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Recently, I read on the nLab that the category of Banach spaces and linear contractions is small complete, small cocomplete, and monoidal closed.

This means that Banach spaces and short linear maps form a model of intuitionistic multiplicative-additive linear logic, and the fact that it is small (co)complete seems to suggest that the construction of Melliès, Tabareau and Tasson in An explicit formula for the free exponential modality of linear logic would go through in this category, supplying an interpretation of the exponential as well.

I found this quite surprising, since interpreting linear logic in infinite-dimensional vector spaces seems to have prompted an awful lot of work over the last two decades.

  1. Does this model for ILL with an exponential actually work? I haven't seen it before in the literature, so maybe it fails for some obvious reason that I am overlooking...

  2. If so, what is the motivation for placing so much emphasis on finding models of specifically classical linear logic in (some restriction of) infinite-dimensional vector spaces?

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  • $\begingroup$ Hi Neel! Are you sure that the category in question is monoidal closed? The nLab page is quite confusing because it talks about closure of the category $\mathbf{Ban}$ after the definition of bounded operator, but then it defines $\mathbf{Ban}$ as the category whose morphisms are linear contractions. The latter category does not seem closed to me: the set of linear contractions on a space is not even a vector space (the identity $\mathsf I$ is a linear contraction, $\mathsf I+\mathsf I$ is not). Am I missing something? $\endgroup$ – Damiano Mazza Sep 20 '18 at 11:21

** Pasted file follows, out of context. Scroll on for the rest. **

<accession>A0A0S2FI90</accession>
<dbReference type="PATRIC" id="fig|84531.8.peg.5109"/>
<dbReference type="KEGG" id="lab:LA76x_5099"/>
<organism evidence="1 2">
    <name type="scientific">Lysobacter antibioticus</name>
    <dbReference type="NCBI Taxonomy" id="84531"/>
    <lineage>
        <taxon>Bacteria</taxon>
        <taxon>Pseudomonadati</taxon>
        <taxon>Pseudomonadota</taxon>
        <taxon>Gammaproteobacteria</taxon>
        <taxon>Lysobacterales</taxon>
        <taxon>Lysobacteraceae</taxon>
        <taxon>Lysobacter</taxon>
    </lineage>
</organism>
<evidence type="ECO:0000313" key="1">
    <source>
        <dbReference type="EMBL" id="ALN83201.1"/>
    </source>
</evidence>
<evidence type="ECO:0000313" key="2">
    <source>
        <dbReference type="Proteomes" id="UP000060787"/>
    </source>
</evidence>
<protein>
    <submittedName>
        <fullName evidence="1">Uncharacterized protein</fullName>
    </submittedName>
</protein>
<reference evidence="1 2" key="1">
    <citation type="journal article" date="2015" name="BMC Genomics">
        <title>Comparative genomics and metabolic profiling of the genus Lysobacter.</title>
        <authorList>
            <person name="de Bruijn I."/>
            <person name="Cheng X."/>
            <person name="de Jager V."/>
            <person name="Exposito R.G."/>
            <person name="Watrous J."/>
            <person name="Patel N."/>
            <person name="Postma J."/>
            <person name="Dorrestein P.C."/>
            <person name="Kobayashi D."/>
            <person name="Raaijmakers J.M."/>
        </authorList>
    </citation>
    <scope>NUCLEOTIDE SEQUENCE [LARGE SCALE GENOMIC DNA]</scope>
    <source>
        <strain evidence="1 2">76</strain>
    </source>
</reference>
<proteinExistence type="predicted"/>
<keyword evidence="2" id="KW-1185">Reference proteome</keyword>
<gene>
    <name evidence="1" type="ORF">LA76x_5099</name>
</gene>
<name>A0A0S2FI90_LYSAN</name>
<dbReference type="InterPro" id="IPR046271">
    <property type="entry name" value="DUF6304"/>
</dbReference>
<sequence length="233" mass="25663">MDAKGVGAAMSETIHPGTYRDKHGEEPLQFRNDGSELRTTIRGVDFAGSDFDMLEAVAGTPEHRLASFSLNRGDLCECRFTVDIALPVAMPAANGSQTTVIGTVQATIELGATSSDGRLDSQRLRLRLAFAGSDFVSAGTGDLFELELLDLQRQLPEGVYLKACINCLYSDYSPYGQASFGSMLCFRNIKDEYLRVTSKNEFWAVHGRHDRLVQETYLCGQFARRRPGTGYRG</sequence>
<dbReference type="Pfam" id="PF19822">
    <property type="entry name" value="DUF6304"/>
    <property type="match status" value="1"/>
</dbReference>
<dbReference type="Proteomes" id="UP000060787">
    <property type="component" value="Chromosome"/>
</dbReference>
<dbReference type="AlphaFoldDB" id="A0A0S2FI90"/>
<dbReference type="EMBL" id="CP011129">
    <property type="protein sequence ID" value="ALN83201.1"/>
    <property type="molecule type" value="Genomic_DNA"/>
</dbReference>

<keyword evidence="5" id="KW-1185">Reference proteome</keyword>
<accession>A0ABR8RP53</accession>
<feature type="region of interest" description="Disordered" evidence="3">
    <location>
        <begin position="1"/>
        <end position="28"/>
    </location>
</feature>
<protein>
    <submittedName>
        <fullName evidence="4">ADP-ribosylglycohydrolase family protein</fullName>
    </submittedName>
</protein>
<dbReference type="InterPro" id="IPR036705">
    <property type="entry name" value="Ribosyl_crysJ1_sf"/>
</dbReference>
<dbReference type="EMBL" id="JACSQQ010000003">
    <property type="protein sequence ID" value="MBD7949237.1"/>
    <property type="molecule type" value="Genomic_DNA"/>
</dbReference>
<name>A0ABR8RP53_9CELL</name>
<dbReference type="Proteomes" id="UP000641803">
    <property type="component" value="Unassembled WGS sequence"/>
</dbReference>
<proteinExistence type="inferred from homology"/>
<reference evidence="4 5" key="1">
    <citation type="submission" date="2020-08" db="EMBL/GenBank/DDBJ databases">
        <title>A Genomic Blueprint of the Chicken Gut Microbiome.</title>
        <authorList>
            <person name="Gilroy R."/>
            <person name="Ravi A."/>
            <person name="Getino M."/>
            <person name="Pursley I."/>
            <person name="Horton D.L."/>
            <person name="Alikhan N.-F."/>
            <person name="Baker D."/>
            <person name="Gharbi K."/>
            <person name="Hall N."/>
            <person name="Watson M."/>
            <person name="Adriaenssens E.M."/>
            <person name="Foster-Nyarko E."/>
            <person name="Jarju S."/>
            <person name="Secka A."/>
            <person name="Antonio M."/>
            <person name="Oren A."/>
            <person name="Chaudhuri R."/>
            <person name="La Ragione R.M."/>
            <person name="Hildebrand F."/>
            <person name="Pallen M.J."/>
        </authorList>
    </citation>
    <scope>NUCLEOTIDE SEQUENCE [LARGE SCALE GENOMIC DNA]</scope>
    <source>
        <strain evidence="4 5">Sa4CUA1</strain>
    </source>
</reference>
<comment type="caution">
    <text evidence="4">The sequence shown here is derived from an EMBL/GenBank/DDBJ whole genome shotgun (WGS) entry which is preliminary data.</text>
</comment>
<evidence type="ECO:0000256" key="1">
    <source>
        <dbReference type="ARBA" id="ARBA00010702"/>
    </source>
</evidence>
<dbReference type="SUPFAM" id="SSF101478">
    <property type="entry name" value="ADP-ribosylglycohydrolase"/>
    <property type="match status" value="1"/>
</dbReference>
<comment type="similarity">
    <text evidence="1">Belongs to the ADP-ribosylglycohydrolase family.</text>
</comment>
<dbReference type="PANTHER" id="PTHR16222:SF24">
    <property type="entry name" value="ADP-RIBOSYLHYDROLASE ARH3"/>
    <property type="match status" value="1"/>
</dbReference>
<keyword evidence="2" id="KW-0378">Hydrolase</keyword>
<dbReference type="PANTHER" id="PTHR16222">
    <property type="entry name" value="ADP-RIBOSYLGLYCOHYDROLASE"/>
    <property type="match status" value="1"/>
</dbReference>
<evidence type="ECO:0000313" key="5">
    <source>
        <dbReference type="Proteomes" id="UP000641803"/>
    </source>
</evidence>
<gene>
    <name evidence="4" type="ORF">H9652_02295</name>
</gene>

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    $\begingroup$ Ah, ok, I see what's going on, it's explained further down the article and then at the internal hom page. My first reaction then would be that Melliès, Tabareau and Tasson's construction won't work because the underlying limit does not commute with the tensor. But I don't know, I'm just saying this because, like you say, finding a TVS model of linear logic is not easy, in particular because the Kleisli category will give you a "convenient" category of vector spaces (e.g. cartesian closed), which is rare and would have not gone unnoticed... $\endgroup$ – Damiano Mazza Sep 20 '18 at 12:41
  • $\begingroup$ Oh yeah, I forgot that you have to check the limit commutes with the tensor. That gives a natural next thing to check. I had a vague assumption that the big problem with TVS models was that the double-dual didn't work the way you want, and this webpage made me wonder "why not look at ILL?" $\endgroup$ – Neel Krishnaswami Sep 20 '18 at 21:16
  • $\begingroup$ Quick update: I've been discussing this with people much more knowledgeable than me on the topic, so far it seems that there is no obstruction to $\mathbf{Ban}$ being a model of ILL. In particular, the fact that the tensor commutes with the projective limit required in MTT's construction seems to be a well-known fact (c.f. Theorem 15.4.2 in Hans Jarchow's book Locally Convex Spaces). So it may actually be a model after all! As soon as I'll have collected more precise and definitive evidence (if not a proof), I'll write an answer. $\endgroup$ – Damiano Mazza Sep 26 '18 at 6:47
  • $\begingroup$ I'm looking forward to this! $\endgroup$ – Neel Krishnaswami Sep 28 '18 at 12:17

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